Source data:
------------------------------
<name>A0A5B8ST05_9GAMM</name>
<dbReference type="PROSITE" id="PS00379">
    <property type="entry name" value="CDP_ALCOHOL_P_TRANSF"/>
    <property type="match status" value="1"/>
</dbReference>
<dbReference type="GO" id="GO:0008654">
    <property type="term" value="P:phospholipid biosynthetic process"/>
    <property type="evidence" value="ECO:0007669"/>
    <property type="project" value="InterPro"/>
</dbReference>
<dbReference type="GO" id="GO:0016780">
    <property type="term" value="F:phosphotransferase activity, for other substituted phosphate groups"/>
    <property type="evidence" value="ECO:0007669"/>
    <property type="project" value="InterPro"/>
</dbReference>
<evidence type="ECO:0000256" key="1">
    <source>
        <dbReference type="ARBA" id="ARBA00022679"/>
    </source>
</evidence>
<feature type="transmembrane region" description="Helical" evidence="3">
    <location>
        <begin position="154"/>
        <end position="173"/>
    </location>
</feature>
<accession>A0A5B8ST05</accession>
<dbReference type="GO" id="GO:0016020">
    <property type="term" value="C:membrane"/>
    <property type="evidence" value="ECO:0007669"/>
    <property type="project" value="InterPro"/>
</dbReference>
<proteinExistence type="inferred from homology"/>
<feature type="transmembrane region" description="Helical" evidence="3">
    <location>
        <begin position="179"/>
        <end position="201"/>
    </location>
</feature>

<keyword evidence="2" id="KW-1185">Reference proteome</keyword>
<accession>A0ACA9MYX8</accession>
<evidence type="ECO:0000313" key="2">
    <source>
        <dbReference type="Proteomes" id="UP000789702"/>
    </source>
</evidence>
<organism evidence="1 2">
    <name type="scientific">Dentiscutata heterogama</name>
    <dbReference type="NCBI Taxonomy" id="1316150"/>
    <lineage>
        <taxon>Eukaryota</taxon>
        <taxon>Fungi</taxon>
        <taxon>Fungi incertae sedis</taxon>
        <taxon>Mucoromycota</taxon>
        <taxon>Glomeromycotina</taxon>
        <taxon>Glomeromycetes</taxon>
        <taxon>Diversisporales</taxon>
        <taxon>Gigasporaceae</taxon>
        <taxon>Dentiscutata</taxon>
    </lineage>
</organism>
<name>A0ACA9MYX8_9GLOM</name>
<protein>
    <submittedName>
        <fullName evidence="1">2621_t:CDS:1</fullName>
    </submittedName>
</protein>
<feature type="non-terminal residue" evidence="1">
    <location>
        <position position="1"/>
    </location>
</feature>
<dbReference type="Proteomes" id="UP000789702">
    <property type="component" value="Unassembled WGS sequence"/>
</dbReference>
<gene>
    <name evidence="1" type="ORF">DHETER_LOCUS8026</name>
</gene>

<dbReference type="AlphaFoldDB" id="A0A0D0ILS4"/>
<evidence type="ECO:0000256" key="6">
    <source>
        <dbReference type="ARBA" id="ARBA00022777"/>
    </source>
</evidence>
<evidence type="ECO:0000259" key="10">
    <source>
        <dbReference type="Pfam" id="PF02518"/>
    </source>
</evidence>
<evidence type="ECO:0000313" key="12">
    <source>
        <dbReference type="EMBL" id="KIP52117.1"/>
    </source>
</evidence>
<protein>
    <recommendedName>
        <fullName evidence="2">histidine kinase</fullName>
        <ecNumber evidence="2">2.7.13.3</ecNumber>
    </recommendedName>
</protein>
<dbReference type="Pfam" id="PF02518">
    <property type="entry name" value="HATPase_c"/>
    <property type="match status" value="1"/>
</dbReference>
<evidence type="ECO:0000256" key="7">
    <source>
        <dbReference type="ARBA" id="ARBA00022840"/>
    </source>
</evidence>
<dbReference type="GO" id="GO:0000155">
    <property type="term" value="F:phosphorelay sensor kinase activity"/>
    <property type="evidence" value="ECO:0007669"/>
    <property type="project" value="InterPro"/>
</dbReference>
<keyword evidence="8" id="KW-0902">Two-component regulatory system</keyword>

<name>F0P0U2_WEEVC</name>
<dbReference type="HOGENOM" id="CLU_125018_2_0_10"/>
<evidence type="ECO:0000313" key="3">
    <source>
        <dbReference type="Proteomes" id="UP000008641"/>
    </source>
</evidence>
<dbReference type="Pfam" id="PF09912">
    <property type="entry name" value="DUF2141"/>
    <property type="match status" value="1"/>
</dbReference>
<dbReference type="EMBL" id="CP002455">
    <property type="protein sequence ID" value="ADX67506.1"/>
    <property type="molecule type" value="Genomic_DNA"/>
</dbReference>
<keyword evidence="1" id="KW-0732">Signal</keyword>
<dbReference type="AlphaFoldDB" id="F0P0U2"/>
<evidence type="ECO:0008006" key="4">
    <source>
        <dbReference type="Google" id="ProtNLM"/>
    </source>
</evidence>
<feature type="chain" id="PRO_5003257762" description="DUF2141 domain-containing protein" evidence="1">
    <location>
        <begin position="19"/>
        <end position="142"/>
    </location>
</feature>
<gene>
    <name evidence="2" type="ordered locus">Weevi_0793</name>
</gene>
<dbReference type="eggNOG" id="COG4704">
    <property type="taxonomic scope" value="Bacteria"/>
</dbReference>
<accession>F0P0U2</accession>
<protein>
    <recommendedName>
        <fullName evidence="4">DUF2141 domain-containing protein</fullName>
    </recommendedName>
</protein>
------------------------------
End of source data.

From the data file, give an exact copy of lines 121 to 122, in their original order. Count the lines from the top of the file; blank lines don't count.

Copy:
    </source>
</evidence>